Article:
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US supports African countries to increase food supply


The United State government has announced continued support to Ghana and other African countries in terms of food supply.

This follows a warning by the International Monetary Fund (IMF) and the United Nations Food Organisation that there could be global food crises in the coming months with most countries in Africa being the hardest hit as a result of the Russia- Ukraine War.

It also follows reports of fertilizer shortage in Ghana due to the country’s inability to access chemicals used for fertilizer production.

At a virtual press conference organized by the United State Agency for International Development (USAID), Assistant Administer, Dr Jim Barnardt stated that the US government will continue to work with its partners in this challenging time, and said they are working with smallholder farmers on improving uses of fertilizer and getting more for less cost.

“We work with governments, we work with civil society, private sector, and smallholder farmers themselves on how to get more, sustainably, from the amount of land they have”, he said.

Proffering more solutions, he said It’s about linking systems so that whether it’s cold storage, roads, et cetera, it’s about investments that make it easier from the seed to the market, that flow of goods moving as quickly and as efficiently as possible.

Barnardt noted further that there is incredible potential in smallholder farming, therefore there is the need for African governments to pay much attention to that sector, “It’s a matter of us maintaining our commitment to steadfast investment, particularly with a focus on those smallholders.”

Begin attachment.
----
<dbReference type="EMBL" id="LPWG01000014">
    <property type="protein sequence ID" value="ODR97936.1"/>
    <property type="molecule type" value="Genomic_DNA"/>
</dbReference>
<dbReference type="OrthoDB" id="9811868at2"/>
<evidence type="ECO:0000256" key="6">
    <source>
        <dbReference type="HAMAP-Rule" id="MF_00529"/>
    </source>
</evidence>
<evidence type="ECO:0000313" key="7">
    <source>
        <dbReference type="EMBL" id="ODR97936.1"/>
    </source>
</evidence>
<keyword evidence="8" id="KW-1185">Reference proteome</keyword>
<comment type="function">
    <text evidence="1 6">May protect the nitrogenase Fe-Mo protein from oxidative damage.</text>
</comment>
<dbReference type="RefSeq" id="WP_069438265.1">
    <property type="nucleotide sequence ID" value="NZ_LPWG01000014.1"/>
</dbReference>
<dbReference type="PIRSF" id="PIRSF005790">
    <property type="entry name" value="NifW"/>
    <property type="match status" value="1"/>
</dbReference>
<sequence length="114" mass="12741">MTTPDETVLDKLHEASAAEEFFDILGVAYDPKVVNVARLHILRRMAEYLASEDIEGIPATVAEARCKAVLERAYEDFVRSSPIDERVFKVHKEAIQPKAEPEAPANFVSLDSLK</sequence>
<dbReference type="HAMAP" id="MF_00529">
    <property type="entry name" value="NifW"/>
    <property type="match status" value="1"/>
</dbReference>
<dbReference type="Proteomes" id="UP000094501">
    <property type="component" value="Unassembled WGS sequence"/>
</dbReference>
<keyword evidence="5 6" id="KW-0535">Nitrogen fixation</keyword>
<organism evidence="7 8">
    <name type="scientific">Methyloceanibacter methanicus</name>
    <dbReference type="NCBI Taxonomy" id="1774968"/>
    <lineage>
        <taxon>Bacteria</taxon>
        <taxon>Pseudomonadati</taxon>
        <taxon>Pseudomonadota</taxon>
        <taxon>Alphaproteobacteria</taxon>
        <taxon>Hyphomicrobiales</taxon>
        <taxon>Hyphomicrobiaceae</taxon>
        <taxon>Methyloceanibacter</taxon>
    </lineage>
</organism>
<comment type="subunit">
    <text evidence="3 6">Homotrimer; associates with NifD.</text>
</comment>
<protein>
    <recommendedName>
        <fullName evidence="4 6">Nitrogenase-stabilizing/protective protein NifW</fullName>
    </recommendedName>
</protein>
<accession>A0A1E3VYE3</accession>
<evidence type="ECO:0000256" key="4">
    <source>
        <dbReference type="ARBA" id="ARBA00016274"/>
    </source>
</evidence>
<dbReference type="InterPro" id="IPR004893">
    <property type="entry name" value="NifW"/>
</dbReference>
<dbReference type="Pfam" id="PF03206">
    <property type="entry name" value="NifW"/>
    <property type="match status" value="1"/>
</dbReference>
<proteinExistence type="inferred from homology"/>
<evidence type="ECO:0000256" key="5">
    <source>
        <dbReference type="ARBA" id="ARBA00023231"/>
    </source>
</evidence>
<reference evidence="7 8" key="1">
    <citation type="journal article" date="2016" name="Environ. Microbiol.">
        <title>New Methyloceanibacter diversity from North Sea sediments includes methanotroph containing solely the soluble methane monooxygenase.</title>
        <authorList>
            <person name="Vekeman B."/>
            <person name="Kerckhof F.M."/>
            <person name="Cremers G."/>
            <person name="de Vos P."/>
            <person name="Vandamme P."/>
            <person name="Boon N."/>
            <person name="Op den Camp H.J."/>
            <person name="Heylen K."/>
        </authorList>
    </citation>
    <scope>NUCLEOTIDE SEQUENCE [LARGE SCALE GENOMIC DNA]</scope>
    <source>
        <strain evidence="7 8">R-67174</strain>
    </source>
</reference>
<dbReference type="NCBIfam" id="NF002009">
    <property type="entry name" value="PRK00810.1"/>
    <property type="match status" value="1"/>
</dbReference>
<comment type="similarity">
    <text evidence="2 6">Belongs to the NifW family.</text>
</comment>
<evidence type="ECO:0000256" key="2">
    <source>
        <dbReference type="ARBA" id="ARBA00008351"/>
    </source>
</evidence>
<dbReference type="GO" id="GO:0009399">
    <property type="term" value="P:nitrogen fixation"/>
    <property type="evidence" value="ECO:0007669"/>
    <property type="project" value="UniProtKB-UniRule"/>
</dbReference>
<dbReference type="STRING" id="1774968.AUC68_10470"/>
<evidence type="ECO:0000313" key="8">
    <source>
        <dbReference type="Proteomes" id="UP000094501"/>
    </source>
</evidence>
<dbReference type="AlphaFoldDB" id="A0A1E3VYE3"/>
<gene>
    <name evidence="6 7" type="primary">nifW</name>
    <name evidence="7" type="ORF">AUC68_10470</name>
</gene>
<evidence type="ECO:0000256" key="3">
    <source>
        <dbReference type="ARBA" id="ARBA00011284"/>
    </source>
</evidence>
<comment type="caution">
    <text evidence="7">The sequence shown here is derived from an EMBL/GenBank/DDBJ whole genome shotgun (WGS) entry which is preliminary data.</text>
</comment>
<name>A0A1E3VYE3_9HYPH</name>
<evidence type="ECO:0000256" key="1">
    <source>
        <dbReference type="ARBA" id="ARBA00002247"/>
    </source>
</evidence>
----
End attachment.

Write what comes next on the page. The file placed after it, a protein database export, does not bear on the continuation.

Cindy H McCain, the US permanent representative to the United Nation’s Food and Agricultural Agency in Rome also said before the Russia-Ukraine war, the food security context was already concerning due to the lasting COVID-19 impacts, ongoing humanitarian emergencies, high global food prices, and high fertilizer prices.

She intimated that “reduced food and supplies and subsequent price increases in these commodities make it harder for farmers in Zambia to access the input they need to plant their crops, and for families in Malawi to buy nutritious food for their children.”

McCain said further that if not mitigated, these price increases could result in significant increases in global poverty, hunger, and malnutrition, particularly in regions like sub-Saharan Africa.

She added that from the last global food crisis in 2007 and 2008, the world saw the destabilizing effect it had on international order.

“During that time, food riots occurred in at least 14 African countries. And even with the release of grain reserves or the cessation of hostilities, the impacts will persist. There will be irreversible effects on food production as farmers lack the resources and inputs to plant their spring and summer crops.”

Following the food price spikes in 2008, President Obama launched the U.S. Government’s Feed the Future initiative, and it brought American ingenuity to bear to invest long term in sustainable food systems.

Feed the Future and its partners are working to strengthen resilience, food systems, agriculture investments, and improved nutrition, which are foundational to the long-term goal of improving household well-being.

The United State government has invested more than US$11 billion over the next five years to address food security and nutrition needs around the world.

Nana Oye Ankrah

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